Iran's Rouhani begins official visit to Iraq, hopes for better trade ties

DUBAI, March 11 (Reuters) - Shi’ite Iran is determined to strengthen its brotherly ties with neighbouring Iraq, Iranian President Hassan Rouhani said on Monday before his “historic” first visit to the country, state television said on Monday.

The visit is a strong message to the United States and its regional allies that Iran still dominates Baghdad, a key arena for rising tension between Washington and Tehran.

“We are very much interested to expand our ties with Iraq, particularly our transport cooperation,” Rouhani said at Tehran’s Mehrabad airport. “We have important projects that will be discussed during this visit.”

During the three-day visit a series of agreements will be signed in fields such as energy, transport, agriculture, industry and health Iran’s state news agency IRNA said.

“Iraq is another channel for Iran to bypass America’s unjust sanctions imposed on Iran. This trip will provide opportunities for Iran’s economy,” a senior Iranian official, who is accompanying Rouhani, told Reuters.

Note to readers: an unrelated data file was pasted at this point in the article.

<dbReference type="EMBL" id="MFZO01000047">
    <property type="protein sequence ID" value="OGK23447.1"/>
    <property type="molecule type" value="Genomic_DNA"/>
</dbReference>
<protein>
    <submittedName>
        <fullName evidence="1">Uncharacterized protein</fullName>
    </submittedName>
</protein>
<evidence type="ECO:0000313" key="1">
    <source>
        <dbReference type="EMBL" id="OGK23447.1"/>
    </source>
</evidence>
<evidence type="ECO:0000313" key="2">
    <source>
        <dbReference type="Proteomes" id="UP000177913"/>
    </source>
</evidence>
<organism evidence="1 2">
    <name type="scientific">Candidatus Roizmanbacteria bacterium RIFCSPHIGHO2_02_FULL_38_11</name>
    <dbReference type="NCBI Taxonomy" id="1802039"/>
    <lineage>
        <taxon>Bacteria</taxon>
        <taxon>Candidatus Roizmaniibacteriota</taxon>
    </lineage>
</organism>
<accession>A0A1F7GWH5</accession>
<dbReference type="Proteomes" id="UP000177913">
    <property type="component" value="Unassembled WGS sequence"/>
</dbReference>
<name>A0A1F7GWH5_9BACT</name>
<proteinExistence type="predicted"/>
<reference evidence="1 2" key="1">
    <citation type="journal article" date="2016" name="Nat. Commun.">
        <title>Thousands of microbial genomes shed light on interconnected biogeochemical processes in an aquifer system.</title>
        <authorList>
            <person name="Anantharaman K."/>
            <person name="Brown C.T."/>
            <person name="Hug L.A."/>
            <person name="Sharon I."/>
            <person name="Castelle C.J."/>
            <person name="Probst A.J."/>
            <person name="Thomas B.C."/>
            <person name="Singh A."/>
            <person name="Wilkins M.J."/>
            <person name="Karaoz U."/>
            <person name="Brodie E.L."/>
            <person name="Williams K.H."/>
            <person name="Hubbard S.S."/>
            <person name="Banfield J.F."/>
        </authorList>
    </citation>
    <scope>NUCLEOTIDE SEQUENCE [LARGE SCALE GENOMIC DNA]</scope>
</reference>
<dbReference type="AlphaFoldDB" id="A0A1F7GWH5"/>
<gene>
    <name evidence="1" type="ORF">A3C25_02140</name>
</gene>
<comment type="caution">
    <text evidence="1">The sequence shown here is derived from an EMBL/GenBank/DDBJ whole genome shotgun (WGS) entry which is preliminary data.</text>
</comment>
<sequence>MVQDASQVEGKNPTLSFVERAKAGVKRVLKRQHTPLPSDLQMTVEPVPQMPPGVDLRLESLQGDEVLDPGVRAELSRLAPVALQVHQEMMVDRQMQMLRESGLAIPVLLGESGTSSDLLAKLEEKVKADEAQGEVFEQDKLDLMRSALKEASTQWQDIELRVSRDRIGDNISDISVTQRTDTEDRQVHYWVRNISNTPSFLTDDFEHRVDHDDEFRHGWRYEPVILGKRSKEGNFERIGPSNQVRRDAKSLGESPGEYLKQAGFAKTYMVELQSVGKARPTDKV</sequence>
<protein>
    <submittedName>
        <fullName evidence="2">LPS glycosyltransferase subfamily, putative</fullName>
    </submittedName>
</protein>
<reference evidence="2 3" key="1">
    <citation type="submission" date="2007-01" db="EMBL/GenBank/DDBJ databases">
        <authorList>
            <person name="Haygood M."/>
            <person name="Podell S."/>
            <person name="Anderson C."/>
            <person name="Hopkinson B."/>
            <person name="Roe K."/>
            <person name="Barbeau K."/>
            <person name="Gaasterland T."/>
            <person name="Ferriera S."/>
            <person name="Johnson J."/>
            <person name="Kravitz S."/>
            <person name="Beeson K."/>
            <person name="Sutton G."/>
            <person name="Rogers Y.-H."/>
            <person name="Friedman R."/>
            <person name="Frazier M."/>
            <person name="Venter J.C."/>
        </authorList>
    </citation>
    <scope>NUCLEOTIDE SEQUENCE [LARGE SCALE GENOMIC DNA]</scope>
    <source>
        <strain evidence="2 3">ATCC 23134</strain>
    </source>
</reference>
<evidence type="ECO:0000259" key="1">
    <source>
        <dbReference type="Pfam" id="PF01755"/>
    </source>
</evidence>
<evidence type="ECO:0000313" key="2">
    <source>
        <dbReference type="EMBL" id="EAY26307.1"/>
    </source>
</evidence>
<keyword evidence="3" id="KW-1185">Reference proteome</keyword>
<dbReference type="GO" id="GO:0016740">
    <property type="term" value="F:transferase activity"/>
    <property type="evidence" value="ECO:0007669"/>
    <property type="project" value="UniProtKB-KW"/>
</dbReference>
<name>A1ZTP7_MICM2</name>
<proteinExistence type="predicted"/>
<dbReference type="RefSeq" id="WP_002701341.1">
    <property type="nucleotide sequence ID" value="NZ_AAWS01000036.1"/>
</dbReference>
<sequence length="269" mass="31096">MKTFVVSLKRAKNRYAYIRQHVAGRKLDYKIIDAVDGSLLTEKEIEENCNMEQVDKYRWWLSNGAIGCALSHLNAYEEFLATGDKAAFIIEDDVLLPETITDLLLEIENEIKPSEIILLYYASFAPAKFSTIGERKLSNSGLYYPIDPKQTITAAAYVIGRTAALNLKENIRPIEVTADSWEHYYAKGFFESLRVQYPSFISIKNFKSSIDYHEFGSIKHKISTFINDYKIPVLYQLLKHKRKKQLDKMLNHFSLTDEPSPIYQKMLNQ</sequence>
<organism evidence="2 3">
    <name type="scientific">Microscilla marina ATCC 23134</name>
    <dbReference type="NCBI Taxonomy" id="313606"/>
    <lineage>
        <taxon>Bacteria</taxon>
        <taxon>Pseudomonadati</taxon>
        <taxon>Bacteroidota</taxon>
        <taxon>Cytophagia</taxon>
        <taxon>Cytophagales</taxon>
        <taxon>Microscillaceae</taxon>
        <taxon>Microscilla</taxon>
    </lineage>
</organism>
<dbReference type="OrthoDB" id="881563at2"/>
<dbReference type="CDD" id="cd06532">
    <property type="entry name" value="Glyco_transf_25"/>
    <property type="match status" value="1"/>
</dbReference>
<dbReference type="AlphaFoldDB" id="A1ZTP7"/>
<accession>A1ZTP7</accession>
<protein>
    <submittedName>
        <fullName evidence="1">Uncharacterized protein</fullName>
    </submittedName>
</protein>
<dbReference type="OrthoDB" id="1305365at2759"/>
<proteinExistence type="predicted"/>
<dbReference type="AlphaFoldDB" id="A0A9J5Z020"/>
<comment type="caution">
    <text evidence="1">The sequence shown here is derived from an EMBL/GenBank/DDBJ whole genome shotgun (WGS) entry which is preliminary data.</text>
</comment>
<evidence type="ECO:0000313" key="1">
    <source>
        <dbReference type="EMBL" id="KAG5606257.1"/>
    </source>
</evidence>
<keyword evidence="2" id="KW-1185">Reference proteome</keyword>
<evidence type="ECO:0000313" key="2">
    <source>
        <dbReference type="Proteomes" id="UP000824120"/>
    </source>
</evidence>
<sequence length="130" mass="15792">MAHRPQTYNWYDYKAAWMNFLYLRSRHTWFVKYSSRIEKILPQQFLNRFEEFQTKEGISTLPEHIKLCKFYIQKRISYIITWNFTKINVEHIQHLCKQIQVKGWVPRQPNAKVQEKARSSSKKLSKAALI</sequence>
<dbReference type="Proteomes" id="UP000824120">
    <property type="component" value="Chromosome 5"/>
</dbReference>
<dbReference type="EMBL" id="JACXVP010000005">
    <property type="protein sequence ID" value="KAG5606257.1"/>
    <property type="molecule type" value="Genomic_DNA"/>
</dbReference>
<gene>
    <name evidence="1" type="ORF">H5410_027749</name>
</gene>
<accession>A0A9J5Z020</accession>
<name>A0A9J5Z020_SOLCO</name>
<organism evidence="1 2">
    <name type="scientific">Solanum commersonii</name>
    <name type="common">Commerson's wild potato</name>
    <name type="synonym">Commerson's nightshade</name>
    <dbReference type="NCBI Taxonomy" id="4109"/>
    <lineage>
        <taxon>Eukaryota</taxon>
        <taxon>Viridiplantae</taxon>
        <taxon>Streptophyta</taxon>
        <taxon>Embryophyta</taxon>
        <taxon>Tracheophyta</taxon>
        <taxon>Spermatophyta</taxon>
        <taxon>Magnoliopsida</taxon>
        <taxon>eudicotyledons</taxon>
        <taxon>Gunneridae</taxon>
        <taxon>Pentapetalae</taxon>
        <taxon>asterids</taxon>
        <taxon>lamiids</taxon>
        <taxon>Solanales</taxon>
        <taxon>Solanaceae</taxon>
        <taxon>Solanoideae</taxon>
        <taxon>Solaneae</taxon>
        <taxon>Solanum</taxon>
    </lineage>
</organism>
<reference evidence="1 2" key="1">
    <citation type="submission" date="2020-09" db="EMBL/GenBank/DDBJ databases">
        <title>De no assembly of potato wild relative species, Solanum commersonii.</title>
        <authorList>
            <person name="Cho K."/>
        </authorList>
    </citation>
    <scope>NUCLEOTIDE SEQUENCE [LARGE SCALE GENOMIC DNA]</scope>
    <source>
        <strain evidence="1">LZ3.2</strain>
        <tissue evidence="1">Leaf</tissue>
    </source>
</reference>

The parlous state of Iran’s economy since U.S. President Donald Trump’s decision last May to pull out of a 2015 nuclear deal between Iran and six major powers has pushed the country’s leaders to try to expand trade ties with neighbours.

The agreement lifted in 2016 sanctions that had been imposed by the United States, European Union and United Nations in return for Iran’s curbs on its sensitive nuclear programme.

The Trump administration, which said the accord was too generous and failed to rein in Iran’s ballistic missile programme and its involvement in regional conflicts such as Syria and Yemen, reimposed sanctions on Tehran.

Other signatories to the deal have been trying to salvage the pact after the U.S. exit, but U.S. sanctions have largely scared off European companies from doing business with Iran.

The Europeans have promised to help firms do business with Iran as long as it abides by the deal. Iran has itself threatened to pull out of the 2015 deal unless EU powers demonstrably protect its economic benefits. (Writing by Parisa Hafezi; Editing by Clarence Fernandez)